The death penalty in the United States continues its own death throes. In 2020, despite a spasm of executions by the federal government, fewer prisoners were put to death in the United States (17) than in any year since 1991. Very few prosecutors still believe the high cost of a capital case in terms of money, time and emotion is worth the distant and unlikely prospect of an eventual execution. The pandemic accelerated an already steep decline in new death sentences: Only 18 prisoners were sent to death rows last year — the lowest number since the Supreme Court reinstated capital punishment in 1976.

How long these death throes drag on is largely a question of how stubborn the U.S. Supreme Court will be about ignoring its own rulings. In 1972, the court struck down all existing death penalty laws as unconstitutional because the penalty was rarely imposed and the selection of the unlucky prisoners was, in the apt imagery of one justice, as arbitrary as being struck by lightning.

True then, true now.

State legislatures are growing tired of waiting. New Hampshire abolished its long-unused death penalty in 2019. Colorado followed suit last year. By all indications, Virginia will erase its death penalty this month: Gov. Ralph Northam (D) has promised to sign an abolition bill that has passed the state Senate and is nearly through the House.

Virginia! According to records compiled by the researcher M. Watt Espy, supplemented by the excellent work of the Death Penalty Information Center (DPIC), Virginia has executed more people in its history than any other state. For a time in the 1990s, you couldn’t find a place more enthusiastic about capital punishment. According to the DPIC, when Virginia goes, the death penalty will be dead in a majority of states, whether by legislative action, state court order or executive refusal to continue shoveling money down the rathole.

A number of other states keep the law on their books but haven’t executed anyone in a decade or longer.

Many foes of the death penalty believe it survives only on racism, but I think it’s that plus something more. Revulsion is deeply wired; it is natural to feel that certain crimes are so far beyond the pale that only a terminal punishment is equal to the offense. But decades of experience from coast to coast have proved that applying that impulse consistently to the endlessly messy particulars of actual life is not practical. The Old Testament says an eye for an eye, but even God, sifting the details of the first murder, let Cain off on a technicality.

This essential fact of capital punishment — the fatal gulf between the letter of the law and the chaos of the world — is the subtext of a brilliant new book, “Two Truths and a Lie” by Ellen McGarrahan. As a young reporter in 1990, McGarrahan volunteered to witness the execution of Jesse Tafero, convicted murderer of two law enforcement officers in South Florida. What she saw — an electric chair malfunction that set the prisoner’s head on fire — changed her life.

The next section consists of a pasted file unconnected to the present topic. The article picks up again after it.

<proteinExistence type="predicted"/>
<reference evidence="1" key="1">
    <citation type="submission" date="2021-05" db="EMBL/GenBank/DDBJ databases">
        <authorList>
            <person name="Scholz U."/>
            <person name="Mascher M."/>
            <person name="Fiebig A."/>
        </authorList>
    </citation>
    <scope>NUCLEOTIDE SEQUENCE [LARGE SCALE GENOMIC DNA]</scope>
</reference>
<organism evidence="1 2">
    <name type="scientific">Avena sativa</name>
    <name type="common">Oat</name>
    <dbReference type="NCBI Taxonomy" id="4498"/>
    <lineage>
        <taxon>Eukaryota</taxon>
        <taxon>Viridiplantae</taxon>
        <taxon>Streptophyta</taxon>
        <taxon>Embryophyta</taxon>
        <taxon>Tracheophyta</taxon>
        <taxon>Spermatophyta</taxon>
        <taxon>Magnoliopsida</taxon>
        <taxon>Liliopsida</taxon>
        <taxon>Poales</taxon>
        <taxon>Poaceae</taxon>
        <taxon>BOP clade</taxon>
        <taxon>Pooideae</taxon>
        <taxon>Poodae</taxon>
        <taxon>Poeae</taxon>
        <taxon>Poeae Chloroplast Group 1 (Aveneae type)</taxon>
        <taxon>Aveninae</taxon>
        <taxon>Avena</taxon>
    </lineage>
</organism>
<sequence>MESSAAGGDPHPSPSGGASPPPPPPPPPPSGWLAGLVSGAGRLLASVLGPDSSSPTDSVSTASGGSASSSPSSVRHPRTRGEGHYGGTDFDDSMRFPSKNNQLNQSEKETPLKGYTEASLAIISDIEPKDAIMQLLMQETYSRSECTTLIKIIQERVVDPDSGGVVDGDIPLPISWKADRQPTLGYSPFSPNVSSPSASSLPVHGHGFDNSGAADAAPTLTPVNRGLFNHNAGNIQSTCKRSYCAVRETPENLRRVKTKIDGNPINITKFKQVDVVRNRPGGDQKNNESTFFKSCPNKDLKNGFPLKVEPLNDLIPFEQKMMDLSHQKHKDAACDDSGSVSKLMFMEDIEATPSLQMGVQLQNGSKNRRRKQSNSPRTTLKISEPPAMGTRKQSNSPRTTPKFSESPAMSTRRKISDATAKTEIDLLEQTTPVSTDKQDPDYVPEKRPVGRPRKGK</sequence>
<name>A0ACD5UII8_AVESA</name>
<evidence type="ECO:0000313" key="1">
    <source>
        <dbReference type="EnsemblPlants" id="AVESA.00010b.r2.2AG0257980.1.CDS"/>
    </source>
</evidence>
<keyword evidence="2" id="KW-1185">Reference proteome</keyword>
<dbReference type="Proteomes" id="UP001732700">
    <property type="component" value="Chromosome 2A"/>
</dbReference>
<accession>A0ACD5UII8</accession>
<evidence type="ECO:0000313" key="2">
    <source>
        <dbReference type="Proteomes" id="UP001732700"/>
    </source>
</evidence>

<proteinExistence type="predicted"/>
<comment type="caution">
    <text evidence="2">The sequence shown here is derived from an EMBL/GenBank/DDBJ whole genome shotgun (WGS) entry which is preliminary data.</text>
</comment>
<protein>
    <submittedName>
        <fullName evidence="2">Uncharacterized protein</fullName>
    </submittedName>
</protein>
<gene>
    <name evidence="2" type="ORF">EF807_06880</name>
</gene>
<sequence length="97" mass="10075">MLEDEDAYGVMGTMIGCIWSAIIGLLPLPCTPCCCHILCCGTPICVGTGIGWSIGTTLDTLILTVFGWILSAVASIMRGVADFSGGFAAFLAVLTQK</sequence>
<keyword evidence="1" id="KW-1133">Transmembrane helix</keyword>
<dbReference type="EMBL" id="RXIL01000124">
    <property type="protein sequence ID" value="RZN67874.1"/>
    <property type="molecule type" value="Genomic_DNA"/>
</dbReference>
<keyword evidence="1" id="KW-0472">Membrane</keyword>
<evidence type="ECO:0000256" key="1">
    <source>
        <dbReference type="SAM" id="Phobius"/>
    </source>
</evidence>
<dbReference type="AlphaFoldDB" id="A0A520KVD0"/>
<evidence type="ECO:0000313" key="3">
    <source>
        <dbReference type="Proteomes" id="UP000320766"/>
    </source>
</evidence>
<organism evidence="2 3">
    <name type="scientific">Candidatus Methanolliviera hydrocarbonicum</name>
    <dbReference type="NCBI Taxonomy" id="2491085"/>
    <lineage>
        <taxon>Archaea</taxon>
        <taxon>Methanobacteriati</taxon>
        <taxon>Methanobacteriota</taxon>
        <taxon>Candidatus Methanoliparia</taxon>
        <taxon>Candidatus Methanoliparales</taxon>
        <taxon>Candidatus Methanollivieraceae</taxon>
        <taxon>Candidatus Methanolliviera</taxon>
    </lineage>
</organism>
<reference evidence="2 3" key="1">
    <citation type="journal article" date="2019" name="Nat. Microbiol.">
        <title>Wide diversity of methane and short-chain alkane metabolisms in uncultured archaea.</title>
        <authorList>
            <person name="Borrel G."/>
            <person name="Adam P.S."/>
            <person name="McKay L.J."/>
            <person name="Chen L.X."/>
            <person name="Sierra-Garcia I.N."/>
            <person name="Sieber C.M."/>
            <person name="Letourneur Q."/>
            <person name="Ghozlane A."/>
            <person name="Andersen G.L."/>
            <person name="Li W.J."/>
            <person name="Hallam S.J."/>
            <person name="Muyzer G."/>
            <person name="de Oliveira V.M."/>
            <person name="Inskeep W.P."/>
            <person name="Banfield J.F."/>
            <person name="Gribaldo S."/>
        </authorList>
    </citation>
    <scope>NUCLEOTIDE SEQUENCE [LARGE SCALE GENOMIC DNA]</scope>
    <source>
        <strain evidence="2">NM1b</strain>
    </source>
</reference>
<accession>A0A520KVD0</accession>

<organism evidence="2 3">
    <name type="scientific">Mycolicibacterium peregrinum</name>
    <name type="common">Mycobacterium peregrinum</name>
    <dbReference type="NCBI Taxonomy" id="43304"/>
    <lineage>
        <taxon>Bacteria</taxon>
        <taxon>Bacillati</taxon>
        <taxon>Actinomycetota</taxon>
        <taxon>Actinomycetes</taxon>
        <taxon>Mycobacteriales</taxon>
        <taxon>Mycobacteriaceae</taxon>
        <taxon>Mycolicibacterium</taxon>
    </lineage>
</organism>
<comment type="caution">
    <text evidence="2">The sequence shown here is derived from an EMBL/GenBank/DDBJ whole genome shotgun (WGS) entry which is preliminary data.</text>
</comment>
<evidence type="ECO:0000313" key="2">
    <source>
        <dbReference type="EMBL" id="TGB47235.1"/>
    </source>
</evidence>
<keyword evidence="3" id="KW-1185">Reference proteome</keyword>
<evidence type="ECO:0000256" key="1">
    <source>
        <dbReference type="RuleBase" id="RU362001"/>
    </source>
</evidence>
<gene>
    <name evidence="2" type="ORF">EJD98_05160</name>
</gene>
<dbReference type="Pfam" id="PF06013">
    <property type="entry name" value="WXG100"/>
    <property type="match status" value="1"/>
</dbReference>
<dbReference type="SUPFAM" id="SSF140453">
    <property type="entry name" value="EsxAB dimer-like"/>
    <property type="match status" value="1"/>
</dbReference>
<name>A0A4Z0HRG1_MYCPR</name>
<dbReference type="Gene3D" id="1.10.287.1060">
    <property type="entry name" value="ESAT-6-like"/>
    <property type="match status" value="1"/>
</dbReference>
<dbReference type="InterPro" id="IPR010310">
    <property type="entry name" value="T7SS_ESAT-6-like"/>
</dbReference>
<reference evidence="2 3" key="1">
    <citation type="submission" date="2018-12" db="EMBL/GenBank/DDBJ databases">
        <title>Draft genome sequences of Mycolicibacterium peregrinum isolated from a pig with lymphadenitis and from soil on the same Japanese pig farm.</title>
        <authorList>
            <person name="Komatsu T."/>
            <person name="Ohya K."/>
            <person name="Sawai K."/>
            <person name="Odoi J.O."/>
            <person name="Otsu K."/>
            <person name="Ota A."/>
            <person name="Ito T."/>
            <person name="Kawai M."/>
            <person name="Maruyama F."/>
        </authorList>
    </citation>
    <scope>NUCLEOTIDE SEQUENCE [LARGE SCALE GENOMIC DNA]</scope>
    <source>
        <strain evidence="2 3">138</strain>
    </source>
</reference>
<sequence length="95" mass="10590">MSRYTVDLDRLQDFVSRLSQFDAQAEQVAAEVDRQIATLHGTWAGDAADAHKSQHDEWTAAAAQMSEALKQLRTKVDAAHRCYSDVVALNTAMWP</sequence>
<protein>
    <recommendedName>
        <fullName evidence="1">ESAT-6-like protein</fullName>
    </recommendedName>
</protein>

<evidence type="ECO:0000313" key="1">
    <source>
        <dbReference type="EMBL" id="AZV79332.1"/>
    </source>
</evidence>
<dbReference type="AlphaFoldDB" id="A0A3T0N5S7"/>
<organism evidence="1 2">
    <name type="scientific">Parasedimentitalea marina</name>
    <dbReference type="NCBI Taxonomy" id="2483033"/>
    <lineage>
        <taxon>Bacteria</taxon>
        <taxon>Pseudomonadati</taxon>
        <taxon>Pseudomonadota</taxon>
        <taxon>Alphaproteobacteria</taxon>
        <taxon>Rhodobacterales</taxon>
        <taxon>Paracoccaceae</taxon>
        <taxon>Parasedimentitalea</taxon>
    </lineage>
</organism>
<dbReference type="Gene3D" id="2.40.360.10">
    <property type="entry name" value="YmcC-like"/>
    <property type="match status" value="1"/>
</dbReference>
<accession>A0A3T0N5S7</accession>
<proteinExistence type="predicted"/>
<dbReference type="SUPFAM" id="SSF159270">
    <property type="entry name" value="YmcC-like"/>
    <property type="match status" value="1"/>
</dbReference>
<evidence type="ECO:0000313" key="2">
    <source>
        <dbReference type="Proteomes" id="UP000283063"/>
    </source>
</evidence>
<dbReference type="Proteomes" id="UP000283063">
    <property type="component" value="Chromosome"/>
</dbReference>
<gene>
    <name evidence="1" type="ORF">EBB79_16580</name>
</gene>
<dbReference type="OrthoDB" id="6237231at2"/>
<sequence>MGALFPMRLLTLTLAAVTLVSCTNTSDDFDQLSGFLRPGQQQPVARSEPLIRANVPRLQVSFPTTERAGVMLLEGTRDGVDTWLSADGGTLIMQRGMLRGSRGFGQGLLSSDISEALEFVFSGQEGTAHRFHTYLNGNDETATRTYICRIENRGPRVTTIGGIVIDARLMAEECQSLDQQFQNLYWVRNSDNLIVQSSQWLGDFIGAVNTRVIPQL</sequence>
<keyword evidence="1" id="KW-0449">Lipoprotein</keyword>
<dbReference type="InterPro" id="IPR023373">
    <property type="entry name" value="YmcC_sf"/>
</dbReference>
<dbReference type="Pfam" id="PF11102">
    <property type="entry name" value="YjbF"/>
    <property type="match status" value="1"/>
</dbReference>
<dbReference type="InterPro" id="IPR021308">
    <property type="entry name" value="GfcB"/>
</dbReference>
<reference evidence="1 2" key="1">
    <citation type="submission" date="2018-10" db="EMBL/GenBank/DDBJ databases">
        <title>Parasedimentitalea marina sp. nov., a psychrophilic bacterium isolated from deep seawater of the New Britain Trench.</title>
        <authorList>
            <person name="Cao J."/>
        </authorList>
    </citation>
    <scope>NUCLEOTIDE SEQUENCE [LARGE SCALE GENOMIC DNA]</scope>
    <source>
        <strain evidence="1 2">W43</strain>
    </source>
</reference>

That gruesome killing also set in motion a reexamination of Tafero’s case, in which responsibility for the crime was unevenly distributed among three adults in one suspect car: The driver served time and went free; Tafero’s wife went to prison; and Tafero was burned alive. Ultimately, the wife also walked — fully exonerated, in the opinion of her supporters.

Now an accomplished private investigator, McGarrahan was haunted by her morning in the death house at Florida State Prison. Years passed without dimming those nagging memories, and she grew determined to find the truth of the events that brought her to that place. As her spellbinding memoir makes plain, when Ellen McGarrahan is determined to find something, there is no stopping her.

A search that begins at a Florida rest stop early one morning in 1976 ultimately spans years and crosses oceans, bumps up against a jewel thief, a movie star, a religious cult and the Irish Republican Army. Along the way, the author sinks into the queasy obsession that is familiar to anyone who has ever delved into the heart of darkness and found it to be not a substance but an emptiness; a room whose occupant has vanished; a deserted sidewalk that passes a shadowed doorway where someone, or something, might be lurking.

To summarize her conclusions would spoil the experience of reading a book that is among the truest of true crime stories ever written. But if the author comes full circle in her understanding, what matters is the fullness of the circle itself. McGarrahan’s story renders the tawdriness and banality of crime, the frustrating limits of witnesses and evidence, the hazy frontier between truth and lies, the slipperiness of culpability. This is capital punishment as it looks and feels on the inside — a tattered, dirty curtain over the inexpressibly sad and stupid fact of violence.

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